Experts Issue Guidance on Use of Oral PPAs, Like Uptravi, in Treating PAH

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by Joana Carvalho, PhD |

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A consensus on the use of oral prostacyclin pathway agents (PPAs), like Uptravi (selexipag), as an add-on to standard therapies for certain types of pulmonary arterial hypertension (PAH) was announced by a 19-physician expert panel.

PPAs can be an adjunct therapy to standard vasodilator compounds — endothelin receptor antagonists (ERAs) and phosphodiesterase type 5 inhibitors (PDE-5 inhibitors) — in treating functional class (FC) II or III PAH patients. But differing recommendations as to the best timing and circumstances for their use are a source of confusion.

Treatment guidelines defined by the Prostacyclin International Expert Panel were described in the study, “Results of an Expert Consensus Survey on the Treatment of Pulmonary Arterial Hypertension With Oral Prostacyclin Pathway Agents,” published in the journal CHEST.

Funding for the Prostacyclin International Expert Panel was provided by Actelion Pharmaceuticals, which markets Uptravi. (Actelion is part of Johnson & Johnson.)

“Actelion is committed to helping healthcare providers improve outcomes for patients through greater understanding and management of PAH,” Siân Walker, MD, vice president and head of Medical Affairs at Actelion, said in a press release.

“We are proud to support the meaningful work being done by these frontline physicians who have been dedicated to advancing research, education and care of this progressive disease,” Walker added.

PDE5 inhibitors and ERAs are vasodilator compounds that lower blood pressure by inducing blood vessel widening and relaxation. These types of compounds are part of the panel of medications currently approved to treat PAH.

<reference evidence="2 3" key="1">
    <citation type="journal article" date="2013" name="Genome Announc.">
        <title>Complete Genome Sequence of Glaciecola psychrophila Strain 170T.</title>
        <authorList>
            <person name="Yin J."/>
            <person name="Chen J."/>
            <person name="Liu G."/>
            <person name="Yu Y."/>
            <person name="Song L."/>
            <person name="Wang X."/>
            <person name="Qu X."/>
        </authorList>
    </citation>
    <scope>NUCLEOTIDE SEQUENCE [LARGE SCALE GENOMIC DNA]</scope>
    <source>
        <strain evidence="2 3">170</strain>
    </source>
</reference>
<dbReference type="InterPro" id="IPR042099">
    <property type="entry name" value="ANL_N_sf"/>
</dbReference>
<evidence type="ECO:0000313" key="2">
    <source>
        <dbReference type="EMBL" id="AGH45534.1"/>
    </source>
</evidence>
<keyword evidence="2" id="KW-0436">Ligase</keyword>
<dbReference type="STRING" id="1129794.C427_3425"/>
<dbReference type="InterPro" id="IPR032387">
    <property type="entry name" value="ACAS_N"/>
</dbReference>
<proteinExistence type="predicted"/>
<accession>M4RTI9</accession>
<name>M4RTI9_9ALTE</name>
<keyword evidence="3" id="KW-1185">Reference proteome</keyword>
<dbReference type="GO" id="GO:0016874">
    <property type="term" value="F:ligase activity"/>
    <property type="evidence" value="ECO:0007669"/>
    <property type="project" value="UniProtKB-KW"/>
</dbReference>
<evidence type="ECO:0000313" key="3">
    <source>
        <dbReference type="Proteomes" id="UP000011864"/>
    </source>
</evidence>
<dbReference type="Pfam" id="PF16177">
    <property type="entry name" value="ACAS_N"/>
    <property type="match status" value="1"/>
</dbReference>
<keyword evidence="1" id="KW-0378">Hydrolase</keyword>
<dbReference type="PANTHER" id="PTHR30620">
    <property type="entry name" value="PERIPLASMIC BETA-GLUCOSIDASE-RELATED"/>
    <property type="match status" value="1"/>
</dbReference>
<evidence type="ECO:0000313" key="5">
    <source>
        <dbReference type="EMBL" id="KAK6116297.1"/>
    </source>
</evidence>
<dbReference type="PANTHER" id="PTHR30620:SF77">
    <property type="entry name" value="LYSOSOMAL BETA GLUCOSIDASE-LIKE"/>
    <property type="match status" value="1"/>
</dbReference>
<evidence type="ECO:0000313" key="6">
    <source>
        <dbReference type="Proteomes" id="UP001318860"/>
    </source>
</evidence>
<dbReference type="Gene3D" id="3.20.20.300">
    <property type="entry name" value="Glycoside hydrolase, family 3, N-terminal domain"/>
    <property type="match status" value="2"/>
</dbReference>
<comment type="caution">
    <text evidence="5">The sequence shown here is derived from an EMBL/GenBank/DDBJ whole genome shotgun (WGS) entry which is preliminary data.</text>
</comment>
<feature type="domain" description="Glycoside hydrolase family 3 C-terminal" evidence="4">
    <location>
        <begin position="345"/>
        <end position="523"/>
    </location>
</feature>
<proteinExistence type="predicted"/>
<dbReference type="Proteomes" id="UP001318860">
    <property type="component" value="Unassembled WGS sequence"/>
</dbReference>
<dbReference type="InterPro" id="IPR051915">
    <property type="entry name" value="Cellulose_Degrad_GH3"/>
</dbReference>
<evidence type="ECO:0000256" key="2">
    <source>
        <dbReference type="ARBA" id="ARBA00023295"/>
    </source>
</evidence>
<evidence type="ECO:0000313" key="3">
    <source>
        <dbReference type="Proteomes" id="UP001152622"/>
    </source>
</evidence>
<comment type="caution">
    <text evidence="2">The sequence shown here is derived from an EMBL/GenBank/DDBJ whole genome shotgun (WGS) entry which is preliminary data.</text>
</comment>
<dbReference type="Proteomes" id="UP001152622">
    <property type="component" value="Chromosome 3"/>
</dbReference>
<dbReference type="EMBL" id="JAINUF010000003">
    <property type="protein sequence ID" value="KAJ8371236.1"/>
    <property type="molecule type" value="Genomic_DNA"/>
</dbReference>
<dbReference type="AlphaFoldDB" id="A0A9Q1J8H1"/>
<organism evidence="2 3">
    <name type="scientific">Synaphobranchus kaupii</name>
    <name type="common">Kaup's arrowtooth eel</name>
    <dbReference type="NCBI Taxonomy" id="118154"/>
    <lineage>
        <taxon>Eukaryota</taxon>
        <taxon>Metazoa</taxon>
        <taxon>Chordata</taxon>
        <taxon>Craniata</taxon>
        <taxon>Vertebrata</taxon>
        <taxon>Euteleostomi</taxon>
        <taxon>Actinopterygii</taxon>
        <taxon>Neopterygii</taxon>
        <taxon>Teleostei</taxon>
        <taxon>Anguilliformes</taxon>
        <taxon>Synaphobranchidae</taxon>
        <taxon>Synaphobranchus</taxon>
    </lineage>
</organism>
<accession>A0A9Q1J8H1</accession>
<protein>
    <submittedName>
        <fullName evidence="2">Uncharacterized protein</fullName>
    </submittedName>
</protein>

In addition, PPAs — medications that mimic the activity of prostacyclin, a molecule naturally produced in the body that also acts as a vasodilator — have also been approved to treat PAH.

“For adult patients with PAH and functional class (FC) II or III symptoms, guidelines recommend initial combination therapy with an ERA and PDE5i [inhibitor]. If a patient’s risk status is intermediate while receiving combination therapy, the European Society of Cardiology (ESC)/European Respiratory Society (ERS) guidelines and the 6th World Symposium on Pulmonary Hypertension proceedings recommend escalation to triple therapy by adding an oral or parenteral PPA,” the study authors wrote.

However, the guidelines defined by the ESC/ERS differ from those defined by the American College of Chest Physicians (CHEST) regarding the clinical criteria that should guide the timing of when PPAs are started.

“The current gaps in information about the use of oral PPAs in patients with FC II or III symptoms combined with a dual ERA and PDE-5 inhibitor background therapy create ambiguity in prescribing practices and in managing these patients,” said Vallerie McLaughlin, MD, a cardiologist with a pulmonary hypertension specialty at the University of Michigan, and the study’s lead author of the study.